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Home Opinion Op-Ed Columns Coronavirus truce: China, US suspend feud to join forces vs pandemic

Coronavirus truce: China, US suspend feud to join forces vs pandemic

 

THE hour-long telephone conversation between United States President Donald Trump and Chinese President Xi Jinping has brought to a halt — at least for the time being — a dangerous downward spiral in bilateral relations and should see the world’s two biggest economies joining forces in their common battle against the pandemic that is now ravaging large parts of the world.

“The two leaders agreed to work together to defeat the coronavirus pandemic and restore global health and prosperity,” the White House said in a statement.

Already, at Trump’s request, China has sent reams of data that is being studied by US scientists.

 

Knowledge of the coronavirus disease 2019 (Covid-19) is growing as the disease spreads in Europe and the US. But China has richer experience than any other country in dealing with it and is in a position to share epidemiological data and treatment results, as well as the efficacy of quarantines and social distancing.

Xi made it clear that China was happy to share information and experience with the US “without reservation.” In addition, he said Chinese provinces, cities and businesses were sending medical supplies to the US.

He also said China appreciates the current difficulties the US faces and is willing to help as its ability permits.

Such supplies are generally being provided under commercial terms. In fact, just two days after the two leaders spoke, Axios reported, a plane from Shanghai arrived at John F. Kennedy International Airport in New York carrying an extraordinary load: 12 million gloves, 130,000 N95 masks, 1.7 million surgical masks, 50,000 gowns, 130,000 hand sanitizer units and 36,000 thermometers.

Rear Adm. John Polowczyk, who runs the coronavirus supply chain task force at the Federal Emergency Management Agency, was quoted by Axios as saying he had already booked 22 similar flights over the next two weeks, mostly from Asia.

In addition to China’s provision of urgently needed medical supplies for the US market, the US-China rapprochement could well see technological cooperation between the two countries that may result in breakthroughs in certain areas, including the development of vaccines.

The commitment to cooperate may have ramifications well beyond the realm of public health. Last week, for example, Washington asked Group of Seven foreign ministers to issue a joint statement denigrating China by using the term “Wuhan flu.” The other countries demurred.

If the commitment to cooperate is implemented seriously, such efforts to denigrate China should stop. According to a Chinese account of the Xi-Trump conversation, Trump undertook to see to it “that the US focuses on working with China to fight the outbreak without interference.”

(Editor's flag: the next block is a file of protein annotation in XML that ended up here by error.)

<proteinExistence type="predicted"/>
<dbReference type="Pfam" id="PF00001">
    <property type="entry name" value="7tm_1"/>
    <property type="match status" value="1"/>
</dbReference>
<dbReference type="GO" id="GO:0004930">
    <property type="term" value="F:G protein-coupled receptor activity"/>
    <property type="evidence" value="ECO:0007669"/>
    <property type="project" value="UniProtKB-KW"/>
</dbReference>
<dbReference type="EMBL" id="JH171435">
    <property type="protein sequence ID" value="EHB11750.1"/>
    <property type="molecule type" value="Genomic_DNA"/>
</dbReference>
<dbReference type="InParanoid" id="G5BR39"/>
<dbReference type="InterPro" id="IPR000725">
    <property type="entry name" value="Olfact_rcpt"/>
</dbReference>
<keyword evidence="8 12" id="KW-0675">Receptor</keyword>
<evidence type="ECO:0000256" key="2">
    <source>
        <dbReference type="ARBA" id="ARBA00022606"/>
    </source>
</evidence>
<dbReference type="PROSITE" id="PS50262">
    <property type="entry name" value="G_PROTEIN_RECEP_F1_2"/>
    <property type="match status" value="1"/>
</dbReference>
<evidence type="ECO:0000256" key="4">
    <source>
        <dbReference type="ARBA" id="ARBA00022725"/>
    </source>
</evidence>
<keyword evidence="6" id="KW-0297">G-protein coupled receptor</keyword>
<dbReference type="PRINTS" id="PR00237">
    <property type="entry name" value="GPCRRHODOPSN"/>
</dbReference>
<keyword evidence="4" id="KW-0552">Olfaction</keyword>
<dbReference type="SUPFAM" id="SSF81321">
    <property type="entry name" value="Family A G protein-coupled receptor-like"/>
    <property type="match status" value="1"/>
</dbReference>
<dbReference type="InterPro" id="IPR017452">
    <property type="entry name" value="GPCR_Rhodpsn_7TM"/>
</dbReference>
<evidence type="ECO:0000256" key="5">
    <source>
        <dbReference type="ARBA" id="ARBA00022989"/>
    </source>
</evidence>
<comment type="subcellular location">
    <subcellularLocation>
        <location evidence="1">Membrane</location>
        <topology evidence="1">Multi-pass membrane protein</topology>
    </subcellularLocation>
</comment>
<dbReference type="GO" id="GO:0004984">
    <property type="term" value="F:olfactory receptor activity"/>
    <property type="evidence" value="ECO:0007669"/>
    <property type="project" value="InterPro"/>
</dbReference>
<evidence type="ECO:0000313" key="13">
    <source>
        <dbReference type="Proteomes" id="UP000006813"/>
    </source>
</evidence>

Similarly, on the Chinese side, there will be no more promotion of wild theories such as one pushed by a spokesman of the Chinese Foreign Ministry that the virus had been brought to Wuhan by the American military.

Both sides will need to step back.

Successful cooperation on the epidemic may well change attitudes and spill over into other areas.

The coronavirus issue, after all, has been the biggest cause of contention between the two countries in recent weeks, with each seeking to blame the other for the global spread.

The poor state of the overall relationship was reflected the day after the phone call when China rejected an appeal from The Wall Street Journal, The Washington Post and The New York Times to reverse a decision to revoke the press credentials of their journalists. Washington is believed to be considering further action, which may well trigger another round of retaliatory action.

Such issues should be handled with great understanding and sensitivity. Differences between the two countries are broad and deep, and Trump is right to tackle the coronavirus issue first.

Just how the summit telephone conference came about is a bit of a mystery. Trump made it known at a press conference Thursday, March 26 (Friday, March 27 in Manila), that he would be speaking to his Chinese counterpart.

When a reporter asked, “What do you want to talk to him about?” Trump responded: “It’s his call. I mean, I’ll talk whatever he wants to.”

But, it turned out, it was Trump who had asked for the phone call. When the Chinese Foreign Ministry reported on the conversation, it matter-of-factly began, “On 27 March (China time), President Xi Jinping took a phone call from US President Donald Trump.”

The decision of China and the US to join hands is a key development in this global effort. It is a sign that both sides realize that they are in the same boat where the deadly virus is concerned.

Who knows, if their cooperation on the pandemic turns out well, it may lead to collaboration in other areas.

frank.ching@gmail.com

 

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